In Louisiana the Hebrews have prospered since Judah Touro saw service at the battle of New Orleans, and have sent their representatives to the State Legislature and National Congress, as have other States of the South. among those were Philip Phillips, Judah P. Benjamin, Benjamin F. Jonas, L. C. Levin, Isidor Rayner and David S. Kaufman.

Hebrews took an active part in the development of Texas. Samuel Israel, Abraham C. Labatt, Jacob de Cordova and Henry Castro were among the pioneers.

Virginia formed its first congregation about 1791, although some immigrants settled within the limits of the State a century earlier.

In the emigration that led to the upbuilding of cities in the Ohio Valley, Hebrews were participants. In Ohio the first Hebrew settler was Joseph Jonas, who arrived in Cincinnati March 8, 1817. What a change in ninety years in that city, whose Hebrew community ranks among the most public spirited and progressive in the country! Here is the Hebrew Union College, where graduates fill many important Jewish pulpits; and here, too, labored for many decades Drs. I. M. Wise and Max Lilienthal.

The Hebrews of Chicago date their beginnings from 1841-3. To-day the community closely competes with New York in its curious contrast between the old-fashioned and the new-fashioned elements.

Hebrews were among the gold-seekers in California in 1849, and have done more than their share in the development of the Northwest, its mines and seas and railways, with men like Sutro, Michael Reese, Sloss, Gerstle, Friedlander, Hellman, Rosenfeld, the members of the Alaska Commercial and the North American Commercial companies. Over one hundred Hebrews were in the First California Volunteers, that saw service in the Philippines, and Jacob Voorsanger, rabbi, professor and editor, of San Francisco was one of the founders of the California Red Cross Society.


The American Hebrew is a factor in American life, and not an unimportant one. Numerically there are a million and a half Hebrews in the United States--about 2 per cent of the total population, yet it is a question whether any other single element in the population has accomplished so much toward the development of the wealth and power of the States as this one during the 250 years since the Hebrews first settled in the land.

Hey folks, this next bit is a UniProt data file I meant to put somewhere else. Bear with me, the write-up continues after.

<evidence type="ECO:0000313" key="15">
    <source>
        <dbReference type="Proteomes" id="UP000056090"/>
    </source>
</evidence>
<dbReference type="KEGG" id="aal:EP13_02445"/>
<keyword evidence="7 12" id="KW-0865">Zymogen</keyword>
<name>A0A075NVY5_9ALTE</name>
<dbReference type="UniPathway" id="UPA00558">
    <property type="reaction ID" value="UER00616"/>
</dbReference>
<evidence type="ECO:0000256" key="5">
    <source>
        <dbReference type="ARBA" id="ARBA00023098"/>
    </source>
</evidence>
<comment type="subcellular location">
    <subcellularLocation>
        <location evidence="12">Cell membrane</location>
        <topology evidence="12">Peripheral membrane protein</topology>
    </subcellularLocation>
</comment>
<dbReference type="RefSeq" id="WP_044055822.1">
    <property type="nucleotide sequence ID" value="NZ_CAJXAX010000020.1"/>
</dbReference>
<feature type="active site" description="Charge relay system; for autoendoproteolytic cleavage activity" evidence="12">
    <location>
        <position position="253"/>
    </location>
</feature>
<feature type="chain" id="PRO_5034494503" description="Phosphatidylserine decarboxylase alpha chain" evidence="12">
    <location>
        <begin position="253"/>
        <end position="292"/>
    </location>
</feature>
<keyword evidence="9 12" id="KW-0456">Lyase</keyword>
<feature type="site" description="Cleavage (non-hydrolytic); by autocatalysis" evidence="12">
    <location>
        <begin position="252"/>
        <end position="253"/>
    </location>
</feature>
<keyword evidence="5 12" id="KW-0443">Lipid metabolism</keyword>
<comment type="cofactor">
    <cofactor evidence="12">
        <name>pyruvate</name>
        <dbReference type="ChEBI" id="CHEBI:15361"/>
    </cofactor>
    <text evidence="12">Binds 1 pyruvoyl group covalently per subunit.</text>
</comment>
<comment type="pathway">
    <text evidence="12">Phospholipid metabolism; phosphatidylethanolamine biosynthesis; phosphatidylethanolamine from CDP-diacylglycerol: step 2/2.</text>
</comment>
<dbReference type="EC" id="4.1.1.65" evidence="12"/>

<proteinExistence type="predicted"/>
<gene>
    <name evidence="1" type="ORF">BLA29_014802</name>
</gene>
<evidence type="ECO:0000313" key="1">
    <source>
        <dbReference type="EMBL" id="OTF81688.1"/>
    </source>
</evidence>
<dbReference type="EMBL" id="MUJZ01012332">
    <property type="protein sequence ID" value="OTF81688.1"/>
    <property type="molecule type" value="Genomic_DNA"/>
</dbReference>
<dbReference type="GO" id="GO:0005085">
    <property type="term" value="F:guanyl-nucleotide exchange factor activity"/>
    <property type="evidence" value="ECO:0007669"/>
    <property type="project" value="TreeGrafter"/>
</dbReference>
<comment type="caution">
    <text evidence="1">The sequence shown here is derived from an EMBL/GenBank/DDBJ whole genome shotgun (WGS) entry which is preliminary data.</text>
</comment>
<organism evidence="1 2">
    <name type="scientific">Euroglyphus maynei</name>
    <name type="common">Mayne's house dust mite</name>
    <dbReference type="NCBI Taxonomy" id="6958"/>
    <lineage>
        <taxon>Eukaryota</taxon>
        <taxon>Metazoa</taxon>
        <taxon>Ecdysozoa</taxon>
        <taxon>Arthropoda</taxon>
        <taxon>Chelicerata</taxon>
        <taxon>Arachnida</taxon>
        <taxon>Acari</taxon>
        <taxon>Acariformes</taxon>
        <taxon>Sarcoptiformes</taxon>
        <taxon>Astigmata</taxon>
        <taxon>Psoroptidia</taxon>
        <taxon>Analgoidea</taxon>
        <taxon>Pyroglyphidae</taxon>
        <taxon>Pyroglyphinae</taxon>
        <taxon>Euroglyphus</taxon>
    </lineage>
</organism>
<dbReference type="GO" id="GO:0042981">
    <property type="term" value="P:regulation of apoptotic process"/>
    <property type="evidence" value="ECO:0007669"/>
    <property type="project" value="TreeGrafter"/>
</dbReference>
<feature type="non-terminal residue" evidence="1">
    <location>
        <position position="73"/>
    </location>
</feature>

There are some 750,000 Hebrews in New York now, as many as in all the rest of the United States. These constitute 20 per cent of the total population of this Western metropolis. The contribution of the Hebrew to the building of the commercial and financial supremacy of New York has been more than proportionate to his numbers, for the Hebrew has had generations of training in commerce and finance which well prepares him for city life in the metropolitan business circles.

A study of the pursuits followed by the Hebrew is interesting, for it is a mistake to think that the Hebrew is either a middleman or a small dealer. There is scarcely any trade or profession in which he will not be found, and while he is not afraid of manual labor, the tendency is to combine this with intellectual effort. Hebrews are producers, not merely in the narrow sense that the farmer is a producer by sowing the seed and reaping then or twenty fold, but with raw material and the application of labor they produce the finished article. They are producers, too, in another sense, making new markets for productions of all kinds, and joining the ends of the earth by a community of interests.